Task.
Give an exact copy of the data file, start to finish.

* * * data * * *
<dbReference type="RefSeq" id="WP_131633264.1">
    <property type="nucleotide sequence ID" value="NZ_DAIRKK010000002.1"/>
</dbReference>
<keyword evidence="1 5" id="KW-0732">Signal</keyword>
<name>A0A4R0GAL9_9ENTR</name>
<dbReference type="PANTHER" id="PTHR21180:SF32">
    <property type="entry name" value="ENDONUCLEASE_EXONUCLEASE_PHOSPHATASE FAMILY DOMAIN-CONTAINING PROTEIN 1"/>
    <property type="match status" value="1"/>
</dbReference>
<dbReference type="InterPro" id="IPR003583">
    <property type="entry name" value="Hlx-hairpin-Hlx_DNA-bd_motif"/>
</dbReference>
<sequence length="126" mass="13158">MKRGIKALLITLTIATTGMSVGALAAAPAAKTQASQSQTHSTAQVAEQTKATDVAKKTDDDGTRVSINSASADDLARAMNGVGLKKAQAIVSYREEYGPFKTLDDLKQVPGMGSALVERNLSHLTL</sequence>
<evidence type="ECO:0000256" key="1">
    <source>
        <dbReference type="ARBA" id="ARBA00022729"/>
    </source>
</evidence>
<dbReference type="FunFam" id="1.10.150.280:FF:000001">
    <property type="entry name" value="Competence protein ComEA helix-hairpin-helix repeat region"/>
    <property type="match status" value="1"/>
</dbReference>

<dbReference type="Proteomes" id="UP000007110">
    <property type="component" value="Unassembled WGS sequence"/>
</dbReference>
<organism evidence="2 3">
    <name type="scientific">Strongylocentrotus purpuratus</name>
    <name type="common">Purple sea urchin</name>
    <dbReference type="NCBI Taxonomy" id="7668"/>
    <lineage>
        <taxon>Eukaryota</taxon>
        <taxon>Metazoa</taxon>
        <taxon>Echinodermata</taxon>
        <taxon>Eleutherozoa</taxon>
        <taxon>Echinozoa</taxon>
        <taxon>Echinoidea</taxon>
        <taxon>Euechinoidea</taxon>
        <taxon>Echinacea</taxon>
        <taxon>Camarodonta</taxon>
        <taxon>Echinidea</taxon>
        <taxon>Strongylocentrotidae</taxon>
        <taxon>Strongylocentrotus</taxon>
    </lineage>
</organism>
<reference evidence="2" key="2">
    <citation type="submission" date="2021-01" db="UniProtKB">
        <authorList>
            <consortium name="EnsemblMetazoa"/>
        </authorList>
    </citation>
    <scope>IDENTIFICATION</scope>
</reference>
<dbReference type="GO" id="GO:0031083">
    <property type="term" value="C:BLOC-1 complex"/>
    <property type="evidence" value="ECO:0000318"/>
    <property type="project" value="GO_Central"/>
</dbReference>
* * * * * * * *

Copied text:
<dbReference type="RefSeq" id="WP_131633264.1">
    <property type="nucleotide sequence ID" value="NZ_DAIRKK010000002.1"/>
</dbReference>
<keyword evidence="1 5" id="KW-0732">Signal</keyword>
<name>A0A4R0GAL9_9ENTR</name>
<dbReference type="PANTHER" id="PTHR21180:SF32">
    <property type="entry name" value="ENDONUCLEASE_EXONUCLEASE_PHOSPHATASE FAMILY DOMAIN-CONTAINING PROTEIN 1"/>
    <property type="match status" value="1"/>
</dbReference>
<dbReference type="InterPro" id="IPR003583">
    <property type="entry name" value="Hlx-hairpin-Hlx_DNA-bd_motif"/>
</dbReference>
<sequence length="126" mass="13158">MKRGIKALLITLTIATTGMSVGALAAAPAAKTQASQSQTHSTAQVAEQTKATDVAKKTDDDGTRVSINSASADDLARAMNGVGLKKAQAIVSYREEYGPFKTLDDLKQVPGMGSALVERNLSHLTL</sequence>
<evidence type="ECO:0000256" key="1">
    <source>
        <dbReference type="ARBA" id="ARBA00022729"/>
    </source>
</evidence>
<dbReference type="FunFam" id="1.10.150.280:FF:000001">
    <property type="entry name" value="Competence protein ComEA helix-hairpin-helix repeat region"/>
    <property type="match status" value="1"/>
</dbReference>

<dbReference type="Proteomes" id="UP000007110">
    <property type="component" value="Unassembled WGS sequence"/>
</dbReference>
<organism evidence="2 3">
    <name type="scientific">Strongylocentrotus purpuratus</name>
    <name type="common">Purple sea urchin</name>
    <dbReference type="NCBI Taxonomy" id="7668"/>
    <lineage>
        <taxon>Eukaryota</taxon>
        <taxon>Metazoa</taxon>
        <taxon>Echinodermata</taxon>
        <taxon>Eleutherozoa</taxon>
        <taxon>Echinozoa</taxon>
        <taxon>Echinoidea</taxon>
        <taxon>Euechinoidea</taxon>
        <taxon>Echinacea</taxon>
        <taxon>Camarodonta</taxon>
        <taxon>Echinidea</taxon>
        <taxon>Strongylocentrotidae</taxon>
        <taxon>Strongylocentrotus</taxon>
    </lineage>
</organism>
<reference evidence="2" key="2">
    <citation type="submission" date="2021-01" db="UniProtKB">
        <authorList>
            <consortium name="EnsemblMetazoa"/>
        </authorList>
    </citation>
    <scope>IDENTIFICATION</scope>
</reference>
<dbReference type="GO" id="GO:0031083">
    <property type="term" value="C:BLOC-1 complex"/>
    <property type="evidence" value="ECO:0000318"/>
    <property type="project" value="GO_Central"/>
</dbReference>